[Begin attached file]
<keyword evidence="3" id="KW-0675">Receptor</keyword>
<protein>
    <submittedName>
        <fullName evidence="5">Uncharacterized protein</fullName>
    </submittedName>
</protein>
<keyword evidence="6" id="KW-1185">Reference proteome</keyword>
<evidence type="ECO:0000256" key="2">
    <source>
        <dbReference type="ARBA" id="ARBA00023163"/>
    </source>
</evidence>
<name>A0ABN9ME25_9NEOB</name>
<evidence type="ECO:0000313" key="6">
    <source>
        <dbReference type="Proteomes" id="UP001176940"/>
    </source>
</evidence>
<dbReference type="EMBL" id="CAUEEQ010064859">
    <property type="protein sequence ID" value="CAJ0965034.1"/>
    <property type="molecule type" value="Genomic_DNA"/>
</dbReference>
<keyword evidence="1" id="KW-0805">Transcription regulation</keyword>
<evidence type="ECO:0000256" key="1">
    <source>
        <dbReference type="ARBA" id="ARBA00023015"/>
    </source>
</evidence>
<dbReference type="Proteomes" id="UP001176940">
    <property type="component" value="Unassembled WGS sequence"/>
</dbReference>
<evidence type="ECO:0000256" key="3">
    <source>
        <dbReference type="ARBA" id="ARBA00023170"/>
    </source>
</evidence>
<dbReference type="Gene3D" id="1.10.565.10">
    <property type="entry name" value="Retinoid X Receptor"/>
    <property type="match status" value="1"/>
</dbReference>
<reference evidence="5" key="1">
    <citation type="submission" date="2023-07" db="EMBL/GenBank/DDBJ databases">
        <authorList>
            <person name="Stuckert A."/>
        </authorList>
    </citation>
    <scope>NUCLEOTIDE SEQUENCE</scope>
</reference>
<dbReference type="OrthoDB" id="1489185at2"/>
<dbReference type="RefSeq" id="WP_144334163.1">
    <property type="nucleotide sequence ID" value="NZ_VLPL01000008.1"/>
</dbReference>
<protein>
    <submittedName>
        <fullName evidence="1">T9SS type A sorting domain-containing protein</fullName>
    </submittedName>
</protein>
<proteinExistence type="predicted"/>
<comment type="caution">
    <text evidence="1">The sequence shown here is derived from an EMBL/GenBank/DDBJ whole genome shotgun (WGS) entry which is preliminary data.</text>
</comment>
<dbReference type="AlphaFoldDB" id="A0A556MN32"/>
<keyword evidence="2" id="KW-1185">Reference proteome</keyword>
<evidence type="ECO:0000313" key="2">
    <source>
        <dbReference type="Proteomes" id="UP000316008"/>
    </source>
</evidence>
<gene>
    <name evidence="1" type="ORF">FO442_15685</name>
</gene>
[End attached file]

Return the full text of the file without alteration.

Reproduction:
<keyword evidence="3" id="KW-0675">Receptor</keyword>
<protein>
    <submittedName>
        <fullName evidence="5">Uncharacterized protein</fullName>
    </submittedName>
</protein>
<keyword evidence="6" id="KW-1185">Reference proteome</keyword>
<evidence type="ECO:0000256" key="2">
    <source>
        <dbReference type="ARBA" id="ARBA00023163"/>
    </source>
</evidence>
<name>A0ABN9ME25_9NEOB</name>
<evidence type="ECO:0000313" key="6">
    <source>
        <dbReference type="Proteomes" id="UP001176940"/>
    </source>
</evidence>
<dbReference type="EMBL" id="CAUEEQ010064859">
    <property type="protein sequence ID" value="CAJ0965034.1"/>
    <property type="molecule type" value="Genomic_DNA"/>
</dbReference>
<keyword evidence="1" id="KW-0805">Transcription regulation</keyword>
<evidence type="ECO:0000256" key="1">
    <source>
        <dbReference type="ARBA" id="ARBA00023015"/>
    </source>
</evidence>
<dbReference type="Proteomes" id="UP001176940">
    <property type="component" value="Unassembled WGS sequence"/>
</dbReference>
<evidence type="ECO:0000256" key="3">
    <source>
        <dbReference type="ARBA" id="ARBA00023170"/>
    </source>
</evidence>
<dbReference type="Gene3D" id="1.10.565.10">
    <property type="entry name" value="Retinoid X Receptor"/>
    <property type="match status" value="1"/>
</dbReference>
<reference evidence="5" key="1">
    <citation type="submission" date="2023-07" db="EMBL/GenBank/DDBJ databases">
        <authorList>
            <person name="Stuckert A."/>
        </authorList>
    </citation>
    <scope>NUCLEOTIDE SEQUENCE</scope>
</reference>
<dbReference type="OrthoDB" id="1489185at2"/>
<dbReference type="RefSeq" id="WP_144334163.1">
    <property type="nucleotide sequence ID" value="NZ_VLPL01000008.1"/>
</dbReference>
<protein>
    <submittedName>
        <fullName evidence="1">T9SS type A sorting domain-containing protein</fullName>
    </submittedName>
</protein>
<proteinExistence type="predicted"/>
<comment type="caution">
    <text evidence="1">The sequence shown here is derived from an EMBL/GenBank/DDBJ whole genome shotgun (WGS) entry which is preliminary data.</text>
</comment>
<dbReference type="AlphaFoldDB" id="A0A556MN32"/>
<keyword evidence="2" id="KW-1185">Reference proteome</keyword>
<evidence type="ECO:0000313" key="2">
    <source>
        <dbReference type="Proteomes" id="UP000316008"/>
    </source>
</evidence>
<gene>
    <name evidence="1" type="ORF">FO442_15685</name>
</gene>